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"Have you seen my babies?"

Turning this way and that, there is still no sign of her offspring.

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On the side of her head a nasty gash is indicative of a much-too-close encounter with the horn of a wildebeest or buffalo.

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As she walks from one side of the road to the other between the vehicles gathered here, still calling out, I feel like we are somewhat invading her personal space, meddling in nature's progress. Is our presence preventing her cubs from coming forward?

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We leave her to carry on looking for her lion cubs and continue on our way, as we have a fair distance to travel today.

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Marabou Stork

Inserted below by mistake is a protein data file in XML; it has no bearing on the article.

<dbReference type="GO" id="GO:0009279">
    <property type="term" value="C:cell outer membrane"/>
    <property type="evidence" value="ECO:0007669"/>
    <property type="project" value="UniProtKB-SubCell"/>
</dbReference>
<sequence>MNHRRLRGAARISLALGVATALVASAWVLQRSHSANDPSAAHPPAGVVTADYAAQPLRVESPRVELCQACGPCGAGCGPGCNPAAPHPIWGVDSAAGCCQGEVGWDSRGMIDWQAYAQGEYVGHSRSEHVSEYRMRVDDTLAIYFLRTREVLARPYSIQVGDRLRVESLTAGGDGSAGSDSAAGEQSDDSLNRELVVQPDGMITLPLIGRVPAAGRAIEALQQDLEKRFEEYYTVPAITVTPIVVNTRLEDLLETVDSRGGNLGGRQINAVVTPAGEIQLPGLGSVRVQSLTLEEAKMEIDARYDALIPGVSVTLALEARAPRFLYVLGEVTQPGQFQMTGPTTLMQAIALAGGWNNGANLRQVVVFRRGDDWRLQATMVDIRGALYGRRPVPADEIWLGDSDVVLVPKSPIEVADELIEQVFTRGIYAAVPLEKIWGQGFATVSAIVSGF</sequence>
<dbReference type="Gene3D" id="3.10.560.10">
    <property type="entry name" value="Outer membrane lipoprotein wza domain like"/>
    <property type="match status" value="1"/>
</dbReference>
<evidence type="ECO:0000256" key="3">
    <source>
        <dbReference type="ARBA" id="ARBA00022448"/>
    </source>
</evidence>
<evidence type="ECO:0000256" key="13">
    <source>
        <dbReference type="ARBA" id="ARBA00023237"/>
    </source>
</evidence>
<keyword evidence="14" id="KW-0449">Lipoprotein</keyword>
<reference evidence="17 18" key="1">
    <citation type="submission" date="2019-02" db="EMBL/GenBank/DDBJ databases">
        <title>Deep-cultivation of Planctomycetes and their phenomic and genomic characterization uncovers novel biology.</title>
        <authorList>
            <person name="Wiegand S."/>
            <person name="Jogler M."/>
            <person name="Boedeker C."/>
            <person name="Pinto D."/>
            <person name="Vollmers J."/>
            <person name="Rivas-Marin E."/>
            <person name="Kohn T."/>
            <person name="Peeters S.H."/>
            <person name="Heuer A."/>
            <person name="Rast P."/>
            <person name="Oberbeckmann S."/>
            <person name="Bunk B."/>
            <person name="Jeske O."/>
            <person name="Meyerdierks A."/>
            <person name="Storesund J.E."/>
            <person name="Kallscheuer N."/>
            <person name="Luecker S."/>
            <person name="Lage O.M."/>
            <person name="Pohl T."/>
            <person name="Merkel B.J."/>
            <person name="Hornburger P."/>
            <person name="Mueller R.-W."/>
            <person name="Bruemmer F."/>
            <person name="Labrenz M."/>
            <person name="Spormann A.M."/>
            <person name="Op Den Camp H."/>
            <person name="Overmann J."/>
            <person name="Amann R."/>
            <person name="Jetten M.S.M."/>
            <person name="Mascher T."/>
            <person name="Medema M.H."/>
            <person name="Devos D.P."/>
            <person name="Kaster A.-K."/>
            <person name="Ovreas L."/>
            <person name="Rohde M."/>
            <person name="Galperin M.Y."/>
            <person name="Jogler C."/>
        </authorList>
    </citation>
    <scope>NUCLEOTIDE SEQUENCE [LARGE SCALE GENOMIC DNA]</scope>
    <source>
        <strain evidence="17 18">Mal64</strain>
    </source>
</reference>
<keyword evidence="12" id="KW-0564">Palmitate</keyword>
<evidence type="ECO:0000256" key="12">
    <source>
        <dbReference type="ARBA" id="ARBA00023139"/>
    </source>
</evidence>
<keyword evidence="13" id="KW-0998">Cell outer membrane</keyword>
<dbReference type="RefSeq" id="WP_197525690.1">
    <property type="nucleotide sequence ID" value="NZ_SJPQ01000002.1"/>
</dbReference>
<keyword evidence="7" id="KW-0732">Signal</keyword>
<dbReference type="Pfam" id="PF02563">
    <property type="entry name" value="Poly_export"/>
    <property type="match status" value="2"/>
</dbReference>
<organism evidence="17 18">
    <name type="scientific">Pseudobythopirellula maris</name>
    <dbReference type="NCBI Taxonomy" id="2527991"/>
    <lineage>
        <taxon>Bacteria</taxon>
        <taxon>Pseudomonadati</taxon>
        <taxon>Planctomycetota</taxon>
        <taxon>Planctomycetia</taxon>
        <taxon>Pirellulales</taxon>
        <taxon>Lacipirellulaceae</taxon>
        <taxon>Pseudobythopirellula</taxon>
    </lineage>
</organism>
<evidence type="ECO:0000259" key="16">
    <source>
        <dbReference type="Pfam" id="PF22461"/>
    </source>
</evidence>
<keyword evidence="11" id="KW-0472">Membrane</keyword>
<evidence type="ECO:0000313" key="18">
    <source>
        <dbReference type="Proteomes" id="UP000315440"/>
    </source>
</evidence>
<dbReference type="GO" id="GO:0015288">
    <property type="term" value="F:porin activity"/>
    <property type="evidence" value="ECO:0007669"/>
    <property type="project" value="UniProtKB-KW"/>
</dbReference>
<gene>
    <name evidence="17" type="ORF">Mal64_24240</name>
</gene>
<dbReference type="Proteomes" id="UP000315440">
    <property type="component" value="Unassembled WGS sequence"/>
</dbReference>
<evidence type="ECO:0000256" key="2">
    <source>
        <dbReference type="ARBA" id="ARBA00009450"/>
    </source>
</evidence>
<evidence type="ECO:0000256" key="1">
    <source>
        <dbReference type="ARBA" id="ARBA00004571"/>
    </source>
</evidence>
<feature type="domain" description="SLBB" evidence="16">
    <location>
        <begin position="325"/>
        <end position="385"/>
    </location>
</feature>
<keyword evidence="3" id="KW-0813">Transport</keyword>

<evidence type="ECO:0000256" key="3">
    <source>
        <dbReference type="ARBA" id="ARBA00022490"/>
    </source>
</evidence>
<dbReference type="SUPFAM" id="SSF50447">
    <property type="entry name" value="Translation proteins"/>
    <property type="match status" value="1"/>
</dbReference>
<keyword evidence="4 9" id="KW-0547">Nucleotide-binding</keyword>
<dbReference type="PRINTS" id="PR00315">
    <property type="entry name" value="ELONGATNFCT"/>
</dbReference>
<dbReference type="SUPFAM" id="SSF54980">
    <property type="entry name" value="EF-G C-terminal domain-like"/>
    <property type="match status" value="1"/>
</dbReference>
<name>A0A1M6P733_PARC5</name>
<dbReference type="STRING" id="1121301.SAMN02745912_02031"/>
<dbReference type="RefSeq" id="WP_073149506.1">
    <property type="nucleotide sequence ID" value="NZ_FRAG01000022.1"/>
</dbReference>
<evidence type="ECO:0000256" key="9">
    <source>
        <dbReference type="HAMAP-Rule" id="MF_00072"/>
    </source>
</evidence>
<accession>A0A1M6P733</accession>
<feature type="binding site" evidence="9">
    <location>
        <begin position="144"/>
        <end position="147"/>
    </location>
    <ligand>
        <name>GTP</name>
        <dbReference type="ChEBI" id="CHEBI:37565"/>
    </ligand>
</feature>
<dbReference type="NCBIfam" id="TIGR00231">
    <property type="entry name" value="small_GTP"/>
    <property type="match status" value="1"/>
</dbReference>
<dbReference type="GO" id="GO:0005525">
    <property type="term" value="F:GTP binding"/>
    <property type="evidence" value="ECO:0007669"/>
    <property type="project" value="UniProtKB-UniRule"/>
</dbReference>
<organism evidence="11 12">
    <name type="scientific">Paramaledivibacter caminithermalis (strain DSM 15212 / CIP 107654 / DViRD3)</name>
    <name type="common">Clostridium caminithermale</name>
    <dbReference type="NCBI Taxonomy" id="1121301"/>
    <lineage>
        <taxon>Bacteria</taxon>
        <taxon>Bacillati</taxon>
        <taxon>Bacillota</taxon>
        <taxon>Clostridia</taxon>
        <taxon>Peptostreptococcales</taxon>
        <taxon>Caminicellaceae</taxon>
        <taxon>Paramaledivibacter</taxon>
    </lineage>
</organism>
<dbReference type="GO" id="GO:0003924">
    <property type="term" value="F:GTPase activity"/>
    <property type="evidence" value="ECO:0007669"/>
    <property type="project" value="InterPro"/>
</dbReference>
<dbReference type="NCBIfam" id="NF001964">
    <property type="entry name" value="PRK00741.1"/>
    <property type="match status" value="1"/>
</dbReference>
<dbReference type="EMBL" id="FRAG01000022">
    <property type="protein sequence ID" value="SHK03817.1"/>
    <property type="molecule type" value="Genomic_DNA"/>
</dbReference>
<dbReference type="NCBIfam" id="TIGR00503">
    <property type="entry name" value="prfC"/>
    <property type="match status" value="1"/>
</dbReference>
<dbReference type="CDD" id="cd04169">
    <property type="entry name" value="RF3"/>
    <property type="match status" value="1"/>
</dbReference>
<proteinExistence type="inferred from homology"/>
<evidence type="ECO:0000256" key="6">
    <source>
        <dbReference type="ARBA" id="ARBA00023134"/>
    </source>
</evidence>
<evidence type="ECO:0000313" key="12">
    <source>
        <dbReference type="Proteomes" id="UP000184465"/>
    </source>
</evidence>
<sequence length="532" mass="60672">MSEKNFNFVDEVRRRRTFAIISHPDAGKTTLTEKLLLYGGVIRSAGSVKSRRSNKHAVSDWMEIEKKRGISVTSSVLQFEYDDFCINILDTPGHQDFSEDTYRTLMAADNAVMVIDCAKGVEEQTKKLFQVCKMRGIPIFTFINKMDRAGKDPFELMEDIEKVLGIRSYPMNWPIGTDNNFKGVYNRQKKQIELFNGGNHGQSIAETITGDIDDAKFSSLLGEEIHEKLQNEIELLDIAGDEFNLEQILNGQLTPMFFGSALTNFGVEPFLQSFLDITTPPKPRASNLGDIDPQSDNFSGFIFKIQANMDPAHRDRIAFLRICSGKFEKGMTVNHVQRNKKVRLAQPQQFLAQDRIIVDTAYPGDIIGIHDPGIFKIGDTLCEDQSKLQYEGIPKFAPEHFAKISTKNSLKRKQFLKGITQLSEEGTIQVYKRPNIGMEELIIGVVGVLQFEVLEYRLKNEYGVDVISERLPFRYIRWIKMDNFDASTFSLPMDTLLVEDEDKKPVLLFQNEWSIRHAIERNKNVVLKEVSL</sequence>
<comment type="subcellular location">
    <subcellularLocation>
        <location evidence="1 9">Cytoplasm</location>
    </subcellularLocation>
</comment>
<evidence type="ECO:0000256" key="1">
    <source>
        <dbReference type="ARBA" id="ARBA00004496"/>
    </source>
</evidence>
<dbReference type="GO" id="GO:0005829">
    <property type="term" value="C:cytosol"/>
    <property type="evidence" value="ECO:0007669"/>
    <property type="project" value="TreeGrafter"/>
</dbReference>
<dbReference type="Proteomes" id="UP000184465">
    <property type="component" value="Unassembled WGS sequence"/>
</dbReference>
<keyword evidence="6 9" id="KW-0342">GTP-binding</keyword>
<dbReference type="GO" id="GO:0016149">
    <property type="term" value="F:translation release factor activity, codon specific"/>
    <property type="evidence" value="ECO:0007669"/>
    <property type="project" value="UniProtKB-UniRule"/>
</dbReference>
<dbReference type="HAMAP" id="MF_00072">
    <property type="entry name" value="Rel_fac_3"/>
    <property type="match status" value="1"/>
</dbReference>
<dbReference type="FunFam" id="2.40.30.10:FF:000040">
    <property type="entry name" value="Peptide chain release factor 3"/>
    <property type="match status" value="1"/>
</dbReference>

Above us a Marabou Stork is circling, creating a striking image against the bubbling white clouds.

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An altogether larger bird.

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Secretary Bird

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White Rumped Helmetshrike

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Waterhole

As we pull up at the waterhole, Malisa announces that we have a flat tyre and gets out of the vehicle to put the spare on. Before he can even get anywhere near the jack, he has to get our luggage out, which he then puts of the roof for safety (the green bits you see on the roof are a couple of our bags).

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Elephants

In the distance we can see a herd of elephants approaching the waterhole and we become aware that we are right in the path between them and the water, which causes us some concern, especially as we realise that we are unable to move the car anywhere with one wheel off.